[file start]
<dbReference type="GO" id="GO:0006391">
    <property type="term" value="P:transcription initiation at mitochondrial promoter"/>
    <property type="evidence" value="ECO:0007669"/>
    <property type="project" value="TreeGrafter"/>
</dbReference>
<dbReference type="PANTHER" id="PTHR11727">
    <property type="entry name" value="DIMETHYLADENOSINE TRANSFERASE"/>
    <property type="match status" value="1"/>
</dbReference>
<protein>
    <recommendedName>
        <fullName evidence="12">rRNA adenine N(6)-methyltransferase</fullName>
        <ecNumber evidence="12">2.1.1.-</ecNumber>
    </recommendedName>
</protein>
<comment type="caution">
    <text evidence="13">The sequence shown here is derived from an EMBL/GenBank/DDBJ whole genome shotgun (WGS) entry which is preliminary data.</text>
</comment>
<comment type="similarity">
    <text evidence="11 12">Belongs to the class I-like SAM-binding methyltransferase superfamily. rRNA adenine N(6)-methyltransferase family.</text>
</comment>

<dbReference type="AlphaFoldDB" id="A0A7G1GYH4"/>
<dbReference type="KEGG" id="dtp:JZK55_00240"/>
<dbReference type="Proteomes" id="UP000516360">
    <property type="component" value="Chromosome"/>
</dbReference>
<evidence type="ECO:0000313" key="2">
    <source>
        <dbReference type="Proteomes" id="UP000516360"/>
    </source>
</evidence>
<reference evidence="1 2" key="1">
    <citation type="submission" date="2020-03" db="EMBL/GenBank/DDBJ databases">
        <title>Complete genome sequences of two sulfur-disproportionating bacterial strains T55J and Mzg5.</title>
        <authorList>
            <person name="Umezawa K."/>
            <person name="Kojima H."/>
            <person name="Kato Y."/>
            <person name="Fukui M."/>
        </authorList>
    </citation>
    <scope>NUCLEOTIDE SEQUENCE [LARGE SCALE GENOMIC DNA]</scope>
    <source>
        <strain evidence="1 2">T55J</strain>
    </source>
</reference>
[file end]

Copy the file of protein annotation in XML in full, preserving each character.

<dbReference type="GO" id="GO:0006391">
    <property type="term" value="P:transcription initiation at mitochondrial promoter"/>
    <property type="evidence" value="ECO:0007669"/>
    <property type="project" value="TreeGrafter"/>
</dbReference>
<dbReference type="PANTHER" id="PTHR11727">
    <property type="entry name" value="DIMETHYLADENOSINE TRANSFERASE"/>
    <property type="match status" value="1"/>
</dbReference>
<protein>
    <recommendedName>
        <fullName evidence="12">rRNA adenine N(6)-methyltransferase</fullName>
        <ecNumber evidence="12">2.1.1.-</ecNumber>
    </recommendedName>
</protein>
<comment type="caution">
    <text evidence="13">The sequence shown here is derived from an EMBL/GenBank/DDBJ whole genome shotgun (WGS) entry which is preliminary data.</text>
</comment>
<comment type="similarity">
    <text evidence="11 12">Belongs to the class I-like SAM-binding methyltransferase superfamily. rRNA adenine N(6)-methyltransferase family.</text>
</comment>

<dbReference type="AlphaFoldDB" id="A0A7G1GYH4"/>
<dbReference type="KEGG" id="dtp:JZK55_00240"/>
<dbReference type="Proteomes" id="UP000516360">
    <property type="component" value="Chromosome"/>
</dbReference>
<evidence type="ECO:0000313" key="2">
    <source>
        <dbReference type="Proteomes" id="UP000516360"/>
    </source>
</evidence>
<reference evidence="1 2" key="1">
    <citation type="submission" date="2020-03" db="EMBL/GenBank/DDBJ databases">
        <title>Complete genome sequences of two sulfur-disproportionating bacterial strains T55J and Mzg5.</title>
        <authorList>
            <person name="Umezawa K."/>
            <person name="Kojima H."/>
            <person name="Kato Y."/>
            <person name="Fukui M."/>
        </authorList>
    </citation>
    <scope>NUCLEOTIDE SEQUENCE [LARGE SCALE GENOMIC DNA]</scope>
    <source>
        <strain evidence="1 2">T55J</strain>
    </source>
</reference>